!Bev Kagan, center, visits with seniors Ruth Gittlen and Ann Kollenberg.
Rabbi Michael Rascoe of Congregation Ahavis Israel.
Kagan counters Schwartz's
philosophy. She looks at their duo as
a good balance. They work well
together. He is practical, and she is a
"People have always wanted uni-
ty," Kagan says. "Now we are giving
them a vehicle. It is our responsibili-
ty to build for the future. We are too
small to be fragmented.
"I bring thoughts from the heart,
with emotion and energy! she says.
"I've given him the courage to dream
a little. He puts a lid on it and tries
to be realistic!"
The city has no Jewish communi-
ty center and no organized Jewish
welfare federation. And until now, its
two congregations — the Reform Tem-
ple Emanuel and Conservative Con-
gregation Ahavis Israel — have not
worked together on joint programm-
ing to reorganize and bring together
the small Jewish community.
Rabbi Michael Rascoe of Ahavis
Israel and Rabbi Albert Lewis of Ibm-
ple Emanuel now are concentrating
efforts on hosting community-wide
"We are willing to explore more
combined activities," Rabbi Lewis
says. "The spirit of cooperation is a lot
greater than it was when I first came
here 16 years ago. The community
has a greater sense of identity!'
On occasion, the boards of the
synagogue and temple talk about
combining memberships into one
unified congregation, Rabbi Lewis
says. But, he adds, each has vested in-
terests and won't combine unless
economics dictate the merger.
Meanwhile, the congregations
host a joint choir, summer camp for
children, adult education programs
and an annual adult retreat.
The community, Rabbi Lewis says,
is "on the verge of moving into all
kinds of exciting new directions!'
"There definitely is a lot of
cooperation," says Rabbi Rascoe. "It
may be because the two rabbis get.
along so well?'
"Up until recent times, the
Jewish community was good, but not
cohesive," says Dora Rosenzweig, one
of the originators of the 18-year-old
Jewish Cultural Council, which
brought the first Jewish art exhibit,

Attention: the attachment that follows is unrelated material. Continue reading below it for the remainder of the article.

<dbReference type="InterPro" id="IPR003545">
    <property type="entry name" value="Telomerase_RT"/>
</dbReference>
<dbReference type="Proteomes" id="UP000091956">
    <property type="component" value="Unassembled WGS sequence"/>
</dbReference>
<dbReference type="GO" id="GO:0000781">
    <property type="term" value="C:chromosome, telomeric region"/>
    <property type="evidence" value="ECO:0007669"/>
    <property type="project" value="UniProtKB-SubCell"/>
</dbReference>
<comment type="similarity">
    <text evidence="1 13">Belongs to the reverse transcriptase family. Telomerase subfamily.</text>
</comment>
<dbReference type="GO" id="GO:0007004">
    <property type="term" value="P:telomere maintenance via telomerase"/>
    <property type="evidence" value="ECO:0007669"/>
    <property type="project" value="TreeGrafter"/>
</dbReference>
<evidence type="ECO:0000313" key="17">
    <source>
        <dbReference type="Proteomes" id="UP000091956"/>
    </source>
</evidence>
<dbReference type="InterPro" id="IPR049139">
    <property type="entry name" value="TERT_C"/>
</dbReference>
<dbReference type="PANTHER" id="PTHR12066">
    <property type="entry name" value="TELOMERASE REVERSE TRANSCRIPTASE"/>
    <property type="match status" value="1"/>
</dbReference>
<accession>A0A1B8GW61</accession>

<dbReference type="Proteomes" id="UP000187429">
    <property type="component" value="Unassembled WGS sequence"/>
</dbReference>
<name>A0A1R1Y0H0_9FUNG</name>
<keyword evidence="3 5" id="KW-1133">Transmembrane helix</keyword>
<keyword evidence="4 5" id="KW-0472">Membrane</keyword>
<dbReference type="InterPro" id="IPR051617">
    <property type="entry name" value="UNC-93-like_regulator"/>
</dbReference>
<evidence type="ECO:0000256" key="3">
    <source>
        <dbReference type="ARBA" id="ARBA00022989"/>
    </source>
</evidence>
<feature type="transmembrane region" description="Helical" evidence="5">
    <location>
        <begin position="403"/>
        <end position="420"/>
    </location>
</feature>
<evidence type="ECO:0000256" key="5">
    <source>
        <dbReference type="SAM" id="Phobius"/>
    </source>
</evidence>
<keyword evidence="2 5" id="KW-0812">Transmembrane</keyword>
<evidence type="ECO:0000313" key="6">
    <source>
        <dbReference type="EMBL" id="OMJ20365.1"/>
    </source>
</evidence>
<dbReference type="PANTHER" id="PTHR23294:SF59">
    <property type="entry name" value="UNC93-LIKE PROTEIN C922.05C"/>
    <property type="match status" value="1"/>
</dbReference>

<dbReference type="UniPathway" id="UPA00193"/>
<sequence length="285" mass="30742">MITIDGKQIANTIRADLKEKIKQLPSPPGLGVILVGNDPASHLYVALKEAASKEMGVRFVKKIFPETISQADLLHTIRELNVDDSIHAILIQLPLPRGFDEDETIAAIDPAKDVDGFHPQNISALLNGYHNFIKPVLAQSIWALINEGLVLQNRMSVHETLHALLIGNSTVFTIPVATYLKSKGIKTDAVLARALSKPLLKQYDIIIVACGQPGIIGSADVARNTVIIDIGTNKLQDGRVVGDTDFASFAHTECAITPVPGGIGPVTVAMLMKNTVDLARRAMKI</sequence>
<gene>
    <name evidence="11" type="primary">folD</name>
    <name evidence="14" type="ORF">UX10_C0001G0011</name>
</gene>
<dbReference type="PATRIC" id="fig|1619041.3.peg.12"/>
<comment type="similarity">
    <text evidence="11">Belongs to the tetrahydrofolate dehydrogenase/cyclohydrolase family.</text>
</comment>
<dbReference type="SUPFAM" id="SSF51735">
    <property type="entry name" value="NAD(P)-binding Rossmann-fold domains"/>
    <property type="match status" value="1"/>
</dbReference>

"The Fabric of Jewish Life," to the
Grand Rapids Public Library two
years ago. "The community was divid-
ed, but it is changing rapidly!'
Residents say lack of cooperation
between the congregations, assimila-
tion into the non-Jewish community
and a lack of active volunteers kept
the community divided.
Yet now things are different. Even
the rabbis want change. They agree
that the future of the community is
at stake unless they can create a
cohesive feeling within the Jewish
The original Jewish settlers in
Grand Rapids shared close bonds.
And a few cautious optimists today
are certain the current Jewish
residents also can grow into a close-
Julius Houseman, the first Grand
Rapids Jew, found his way to Grand
Rapids four years after leaving Ger-
many during its revolution in 1848.
Houseman was 20 years old when he
arrived at the 2,686-person city,
which had been incorporated for just
a few years.
Joe Schwartz, president of the Jewish
Then came his cousin, Joseph
Houseman, Albert Alsberg, Joseph
and David Newborg and Jacob Levy.
When Levy died at age 28, the small
group of Jewish settlers wanted to
give him a proper burial.
events. Observers speCulate that at-
They collected $100 and bought a
titudes between the two congrega- 1/2-acre parcel for a cemetery. It was
tions have changed because Rabbi September 21, 1857 and the beginn-
Rascoe, who came to Ahavis Israel ing of Temple Emanuel.
two years ago, is the first Conser-
The next 50 years brought Ahavis
vative rabbi in the city who has will- Ahem, an Orthodox congregation and
ingly worked with the Reform Beth Israel, a Conservative
synagogue. The two synagogues
"The Conservative congregation merged in the 1930s to form today's
is moving toward the center of the Ahavis Israel.
Conservative movement and our con-
Nine years ago, the Lubavitch
gregation is moving toward the center Chabad House opened, led by Rabbi
of the Reform movement!' Rabbi Yosef Weingarten. Its membership
consists of the rabbi and his im-